Jim has been a member of The Nature Conservancy for over 20 years and is a cabinet member for the Wisconsin chapter’s major development campaign, “Wisconsin’s Path.” Through their James A. Schleif and William H Morley Fund of the Greater Milwaukee Foundation, Jim and Bill have given generously to TNC and other charities dedicated to conservation, advancing human rights, and the alleviation of poverty.
“One thing I have learned is that when caring, active people come together, they can change the world,” Jim says. “As the earth and her species face a tragic tipping point, my role with TNC as a champion for nature continues. With TNC I see hope.”
Emily H. Capodarco is a current JD/MPA dual degree student at the University of Wisconsin Law School and the Robert M. LaFollette School of Public Affairs and joins the board as part of TNC’s student trustee program. Emily grew up in rural Wisconsin and loves being outdoors in the state's natural beauty. After completing her undergraduate degree at Marquette University and before returning to school, she worked for organizations in international development, food and employment access, and criminal justice. She is excited to serve as a trustee for TNC and support its work protecting and preserving the state's natural areas.
Thomas Franklin is Assistant Manager of New Product Development at Spectrum Brands and is currently pursuing an MBA at the University of Wisconsin. Since moving to Madison, Thomas has participated in multiple volunteer days for Clean Lakes Alliance. He’s looking forward to working with TNC’s Board, where he hopes to gain valuable information and experience in the work to protect nature.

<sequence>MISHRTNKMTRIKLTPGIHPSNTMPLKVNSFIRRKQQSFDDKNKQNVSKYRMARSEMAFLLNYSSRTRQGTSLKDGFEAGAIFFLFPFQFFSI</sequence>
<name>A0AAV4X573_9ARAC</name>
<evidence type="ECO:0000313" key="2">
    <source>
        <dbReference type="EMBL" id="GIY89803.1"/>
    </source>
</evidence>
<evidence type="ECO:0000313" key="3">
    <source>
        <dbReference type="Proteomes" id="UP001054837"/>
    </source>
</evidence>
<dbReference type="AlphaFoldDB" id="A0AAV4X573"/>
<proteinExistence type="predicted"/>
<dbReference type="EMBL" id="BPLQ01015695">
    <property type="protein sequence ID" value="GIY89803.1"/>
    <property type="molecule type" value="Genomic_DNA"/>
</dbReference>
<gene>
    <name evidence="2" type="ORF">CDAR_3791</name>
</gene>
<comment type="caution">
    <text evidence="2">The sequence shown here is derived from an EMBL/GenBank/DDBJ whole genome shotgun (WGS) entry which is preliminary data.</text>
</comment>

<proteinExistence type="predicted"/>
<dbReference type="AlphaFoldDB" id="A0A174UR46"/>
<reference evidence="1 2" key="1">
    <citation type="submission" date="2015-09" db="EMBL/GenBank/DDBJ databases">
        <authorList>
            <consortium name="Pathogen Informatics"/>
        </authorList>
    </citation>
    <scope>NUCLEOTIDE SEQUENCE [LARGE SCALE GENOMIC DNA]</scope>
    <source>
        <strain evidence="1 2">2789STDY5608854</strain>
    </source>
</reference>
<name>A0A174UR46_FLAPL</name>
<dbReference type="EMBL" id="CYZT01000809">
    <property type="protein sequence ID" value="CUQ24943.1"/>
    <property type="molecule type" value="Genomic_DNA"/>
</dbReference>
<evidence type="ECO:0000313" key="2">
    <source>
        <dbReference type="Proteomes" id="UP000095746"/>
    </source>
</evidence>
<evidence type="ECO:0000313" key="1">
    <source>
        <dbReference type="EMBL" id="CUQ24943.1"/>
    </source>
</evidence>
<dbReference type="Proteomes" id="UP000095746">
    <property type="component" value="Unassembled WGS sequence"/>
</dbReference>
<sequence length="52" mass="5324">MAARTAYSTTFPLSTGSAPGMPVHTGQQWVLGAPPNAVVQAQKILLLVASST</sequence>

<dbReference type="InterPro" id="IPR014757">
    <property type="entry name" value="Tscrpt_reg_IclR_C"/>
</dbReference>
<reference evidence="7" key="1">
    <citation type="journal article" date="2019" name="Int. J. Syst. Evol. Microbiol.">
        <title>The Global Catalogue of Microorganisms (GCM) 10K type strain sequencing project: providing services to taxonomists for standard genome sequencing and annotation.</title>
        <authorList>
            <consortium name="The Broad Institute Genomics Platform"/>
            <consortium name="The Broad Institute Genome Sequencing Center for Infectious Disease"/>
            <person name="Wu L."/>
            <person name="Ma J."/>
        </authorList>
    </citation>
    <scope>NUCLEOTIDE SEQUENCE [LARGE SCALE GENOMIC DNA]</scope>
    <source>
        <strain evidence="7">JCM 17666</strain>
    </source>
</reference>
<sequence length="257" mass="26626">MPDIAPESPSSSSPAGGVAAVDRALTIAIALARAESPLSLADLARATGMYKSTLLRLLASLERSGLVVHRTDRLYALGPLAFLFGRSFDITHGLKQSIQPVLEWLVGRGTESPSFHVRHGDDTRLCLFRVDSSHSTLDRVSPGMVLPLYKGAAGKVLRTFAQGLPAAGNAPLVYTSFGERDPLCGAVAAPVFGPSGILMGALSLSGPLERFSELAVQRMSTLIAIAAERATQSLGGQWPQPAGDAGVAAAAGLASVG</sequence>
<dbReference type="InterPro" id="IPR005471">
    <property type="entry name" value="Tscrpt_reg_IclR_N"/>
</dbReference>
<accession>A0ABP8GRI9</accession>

“All four new trustees bring unique professional expertise and personal passions to TNC’s Board, from urban conservation in Milwaukee to native fish in the Great Lakes,” says Elizabeth Koehler, State Director for The Nature Conservancy in Wisconsin. “These four individuals complement the strengths of fellow board members, volunteers and our staff. Together, with the help of more than 20,000 member households in Wisconsin, we are making a difference for land and water—and one key role for us all in 2020 is to share our love for nature with others and invite them to join us in the mission.”
The Nature Conservancy is a global conservation organization dedicated to conserving the lands and waters on which all life depends. Guided by science, we create innovative, on-the-ground solutions to our world's toughest challenges so that nature and people can thrive together. We are tackling climate change, conserving lands, waters and oceans at an unprecedented scale, providing food and water sustainably and helping make cities more sustainable. Working in 72 countries and territories: 38 by direct conservation impact and 34 through partners, we use a collaborative approach that engages local communities, governments, the private sector, and other partners. To learn more, visit www.nature.org or follow @nature_press on Twitter.